What did the study find?
In contrast to the findings of many earlier observational studies, Biddinger et al. found that all levels of alcohol exposure were associated with increased risk of cardiovascular disease. In a linear analysis of the relationship, the authors observed that each standard deviation increase in genetically predicted alcohol consumption was associated with a 30% higher risk of hypertension (OR=1.3; 95% CI: 1.2-1.4; P<0.001) over the ten-year follow-up, and a 40% higher risk of CAD (OR=1.4; 95% CI: 1.1-1.8; P=0.006). (The trend toward increased risk persisted for MI, stroke, and heart failure, but these did not reach statistical significance.) Even among the light drinking group, every one-drink per day increase in alcohol consumption was found to significantly raise risk of hypertension by 30% (OR=1.3; 95%CI: 1.1-1.5; P=0.003) and CAD by 70% (OR=1.7; 95%CI: 1.2-2.4; P<0.001). These results seem to refute the theory that low levels of alcohol consumption are beneficial for cardiovascular health and demonstrate that quite the opposite is true – even low intake is detrimental.
But the story didn’t end there. The authors next conducted tests for nonlinearity in the relationship between alcohol use and CVD risk and discovered that increases in intake did not affect the risk equally across drinking groups (light, moderate, heavy, and abusive). Specifically, while every one-drink per day increase in alcohol consumption among light drinkers increased the odds of hypertension and CAD respectively by 30% and 70% as described above, the same incremental increase in genetically predicted consumption raises the odds of hypertension and CAD in moderate drinkers by 70% and 80%, respectively. In the abusive drinking group (>24.5 drinks/week), a one-drink daily increase elevated hypertension risk by 160% (OR=2.6; 95% CI: 1.6-4.2; P<0.001) and CAD risk by a whopping 470% (OR=5.7; 95% CI: 2.4-13.5; P<0.001). The continuous representation of this relationship is shown in the figure below, which clearly demonstrates how CVD risk increases monotonically and not linearly but exponentially with progressive levels of alcohol consumption.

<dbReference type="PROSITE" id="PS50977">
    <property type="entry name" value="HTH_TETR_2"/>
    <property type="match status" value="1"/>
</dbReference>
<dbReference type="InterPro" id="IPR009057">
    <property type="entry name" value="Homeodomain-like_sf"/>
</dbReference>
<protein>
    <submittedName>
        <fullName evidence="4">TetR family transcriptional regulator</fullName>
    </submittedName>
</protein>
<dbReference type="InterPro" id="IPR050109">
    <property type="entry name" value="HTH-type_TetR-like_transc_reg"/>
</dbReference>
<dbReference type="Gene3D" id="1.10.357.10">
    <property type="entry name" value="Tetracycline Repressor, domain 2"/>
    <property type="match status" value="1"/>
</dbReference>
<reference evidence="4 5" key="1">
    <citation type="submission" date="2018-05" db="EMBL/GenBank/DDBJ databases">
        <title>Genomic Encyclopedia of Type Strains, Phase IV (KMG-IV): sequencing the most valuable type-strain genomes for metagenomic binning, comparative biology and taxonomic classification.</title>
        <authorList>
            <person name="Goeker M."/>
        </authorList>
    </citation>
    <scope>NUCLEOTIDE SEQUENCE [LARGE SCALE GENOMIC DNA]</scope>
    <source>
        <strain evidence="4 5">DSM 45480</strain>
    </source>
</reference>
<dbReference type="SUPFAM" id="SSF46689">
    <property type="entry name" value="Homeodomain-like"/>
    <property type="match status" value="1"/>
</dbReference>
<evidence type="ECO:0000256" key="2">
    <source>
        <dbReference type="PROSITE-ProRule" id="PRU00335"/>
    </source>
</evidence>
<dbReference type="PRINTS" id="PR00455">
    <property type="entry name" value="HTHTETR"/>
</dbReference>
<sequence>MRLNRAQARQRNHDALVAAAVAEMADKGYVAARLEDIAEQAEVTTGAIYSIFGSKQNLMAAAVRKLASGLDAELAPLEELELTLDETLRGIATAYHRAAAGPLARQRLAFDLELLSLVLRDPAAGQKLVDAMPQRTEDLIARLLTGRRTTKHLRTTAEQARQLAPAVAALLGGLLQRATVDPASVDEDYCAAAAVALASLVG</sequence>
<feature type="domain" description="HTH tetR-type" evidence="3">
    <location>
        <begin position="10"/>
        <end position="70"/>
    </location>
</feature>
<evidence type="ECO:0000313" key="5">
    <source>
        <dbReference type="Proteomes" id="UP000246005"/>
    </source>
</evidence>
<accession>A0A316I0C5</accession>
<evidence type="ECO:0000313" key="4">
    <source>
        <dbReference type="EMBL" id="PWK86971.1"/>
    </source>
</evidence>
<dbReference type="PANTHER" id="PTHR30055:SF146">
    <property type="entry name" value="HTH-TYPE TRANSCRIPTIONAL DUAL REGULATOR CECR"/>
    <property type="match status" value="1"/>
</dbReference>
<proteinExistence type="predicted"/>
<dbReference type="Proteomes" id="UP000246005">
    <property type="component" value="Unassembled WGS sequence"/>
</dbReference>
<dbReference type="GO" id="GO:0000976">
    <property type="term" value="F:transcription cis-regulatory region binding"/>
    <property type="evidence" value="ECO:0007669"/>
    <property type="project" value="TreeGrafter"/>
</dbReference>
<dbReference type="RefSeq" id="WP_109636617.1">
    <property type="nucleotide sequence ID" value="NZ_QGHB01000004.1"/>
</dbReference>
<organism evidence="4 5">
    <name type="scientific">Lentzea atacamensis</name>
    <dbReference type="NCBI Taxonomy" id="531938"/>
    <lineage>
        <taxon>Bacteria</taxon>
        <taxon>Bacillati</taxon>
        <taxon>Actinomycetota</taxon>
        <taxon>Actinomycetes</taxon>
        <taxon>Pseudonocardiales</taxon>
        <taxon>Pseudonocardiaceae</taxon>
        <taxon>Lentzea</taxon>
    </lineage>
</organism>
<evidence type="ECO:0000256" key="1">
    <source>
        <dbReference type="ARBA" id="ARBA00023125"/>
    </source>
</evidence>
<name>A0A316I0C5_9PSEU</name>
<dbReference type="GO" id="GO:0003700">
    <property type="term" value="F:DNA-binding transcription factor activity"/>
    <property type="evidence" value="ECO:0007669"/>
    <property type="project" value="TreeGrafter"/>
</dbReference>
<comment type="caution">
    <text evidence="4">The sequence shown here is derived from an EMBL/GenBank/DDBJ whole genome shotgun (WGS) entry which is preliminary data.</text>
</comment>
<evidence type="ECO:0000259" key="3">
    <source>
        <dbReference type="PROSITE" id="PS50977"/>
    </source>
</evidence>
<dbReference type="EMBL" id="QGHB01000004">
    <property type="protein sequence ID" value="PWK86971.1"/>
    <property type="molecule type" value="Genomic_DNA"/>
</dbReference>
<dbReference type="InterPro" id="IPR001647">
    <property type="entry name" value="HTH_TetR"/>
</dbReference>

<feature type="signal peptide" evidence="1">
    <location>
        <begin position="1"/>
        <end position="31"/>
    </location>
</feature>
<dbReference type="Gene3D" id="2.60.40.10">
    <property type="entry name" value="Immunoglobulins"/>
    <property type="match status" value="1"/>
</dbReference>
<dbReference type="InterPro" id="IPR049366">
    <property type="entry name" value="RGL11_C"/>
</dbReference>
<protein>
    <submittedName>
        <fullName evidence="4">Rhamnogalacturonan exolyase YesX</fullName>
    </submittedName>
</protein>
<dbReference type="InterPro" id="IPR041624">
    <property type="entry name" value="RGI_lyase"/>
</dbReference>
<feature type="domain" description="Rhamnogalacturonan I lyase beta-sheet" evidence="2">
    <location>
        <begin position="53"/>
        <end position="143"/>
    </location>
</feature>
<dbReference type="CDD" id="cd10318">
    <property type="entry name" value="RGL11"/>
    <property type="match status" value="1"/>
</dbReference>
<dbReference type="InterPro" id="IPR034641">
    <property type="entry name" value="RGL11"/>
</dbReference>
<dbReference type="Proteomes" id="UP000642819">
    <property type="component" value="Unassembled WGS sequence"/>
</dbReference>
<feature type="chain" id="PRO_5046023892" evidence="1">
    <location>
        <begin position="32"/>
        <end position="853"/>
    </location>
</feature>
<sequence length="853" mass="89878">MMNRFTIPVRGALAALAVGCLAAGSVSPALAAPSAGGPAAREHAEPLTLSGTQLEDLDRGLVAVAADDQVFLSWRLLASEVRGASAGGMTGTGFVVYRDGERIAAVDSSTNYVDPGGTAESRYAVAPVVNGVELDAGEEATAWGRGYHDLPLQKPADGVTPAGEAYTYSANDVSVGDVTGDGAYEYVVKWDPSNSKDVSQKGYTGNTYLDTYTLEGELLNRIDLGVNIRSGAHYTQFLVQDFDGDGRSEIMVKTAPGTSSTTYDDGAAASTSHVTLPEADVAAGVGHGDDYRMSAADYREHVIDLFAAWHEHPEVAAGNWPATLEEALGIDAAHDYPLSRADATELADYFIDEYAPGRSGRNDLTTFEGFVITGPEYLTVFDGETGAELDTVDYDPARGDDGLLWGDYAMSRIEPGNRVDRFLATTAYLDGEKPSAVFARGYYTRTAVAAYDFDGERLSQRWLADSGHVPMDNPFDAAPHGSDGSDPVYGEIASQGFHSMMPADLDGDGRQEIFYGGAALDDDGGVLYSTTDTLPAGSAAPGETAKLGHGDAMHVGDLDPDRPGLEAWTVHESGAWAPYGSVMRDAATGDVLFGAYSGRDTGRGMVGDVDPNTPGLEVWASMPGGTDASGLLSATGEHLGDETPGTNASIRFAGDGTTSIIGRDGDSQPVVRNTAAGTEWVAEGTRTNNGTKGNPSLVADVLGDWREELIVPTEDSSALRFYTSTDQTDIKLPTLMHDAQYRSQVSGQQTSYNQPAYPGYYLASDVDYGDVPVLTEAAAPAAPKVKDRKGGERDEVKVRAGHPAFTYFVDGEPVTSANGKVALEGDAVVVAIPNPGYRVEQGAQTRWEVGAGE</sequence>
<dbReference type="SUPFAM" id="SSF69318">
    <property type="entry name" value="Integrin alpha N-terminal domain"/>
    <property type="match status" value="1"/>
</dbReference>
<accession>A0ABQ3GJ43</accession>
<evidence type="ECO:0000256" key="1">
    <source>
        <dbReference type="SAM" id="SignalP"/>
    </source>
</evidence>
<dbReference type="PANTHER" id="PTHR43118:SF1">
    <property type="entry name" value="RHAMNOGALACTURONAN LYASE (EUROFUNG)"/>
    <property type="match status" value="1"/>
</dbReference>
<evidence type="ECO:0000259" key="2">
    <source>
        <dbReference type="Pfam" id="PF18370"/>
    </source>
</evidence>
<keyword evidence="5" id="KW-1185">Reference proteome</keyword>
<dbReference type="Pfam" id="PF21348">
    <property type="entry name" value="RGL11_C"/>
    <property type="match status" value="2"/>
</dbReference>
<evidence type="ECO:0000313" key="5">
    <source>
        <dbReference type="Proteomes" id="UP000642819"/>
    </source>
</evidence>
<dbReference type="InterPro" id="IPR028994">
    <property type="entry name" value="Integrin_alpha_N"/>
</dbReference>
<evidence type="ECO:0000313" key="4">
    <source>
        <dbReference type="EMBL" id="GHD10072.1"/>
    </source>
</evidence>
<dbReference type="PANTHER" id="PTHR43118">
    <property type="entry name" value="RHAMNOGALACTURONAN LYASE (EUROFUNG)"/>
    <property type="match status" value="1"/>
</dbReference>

Implications for Health
Contrary to many epidemiological studies, Biddinger et al.’s results indicate that no level of alcohol intake – however small – is good for cardiovascular health, but the nonlinearity of the relationship between genetically determined drinking level and CVD risk has two important implications. Firstly, it tells us that people who consume alcohol at low levels indeed have elevated CVD risk relative to abstainers, but that this increase is fairly small and may be mitigated or offset by other factors, as we will discuss in greater detail in an upcoming premium newsletter. Secondly, the fact that risk increases exponentially with progressively greater alcohol consumption means that the inverse is also true: risk decreases exponentially with progressively lower alcohol consumption.
This second observation may seem obvious, but it ought to be encouraging to anyone hoping to cut back on alcohol intake because it indicates that meaningful reduction in CVD risk does not require complete abstinence from alcohol. For those who drink heavily, even small reductions in intake can have enormous effects in lessening risk of hypertension and CAD. For instance, according to Biddinger et al.’s results, a person who drinks, say, three glasses of wine per day (21 drinks per week) can reduce their CAD risk by over two-thirds just by shifting to two glasses per day (14 drinks per week) – a change that seems trivial in comparison to cutting out alcohol altogether, which many find difficult or even impossible.
So overall, the findings from this study offer a note of caution and a note of encouragement. Although no level of alcohol consumption is good for cardiovascular health, the risks at low levels of intake are small, and the benefits of reducing intake by even a modest amount can be substantial.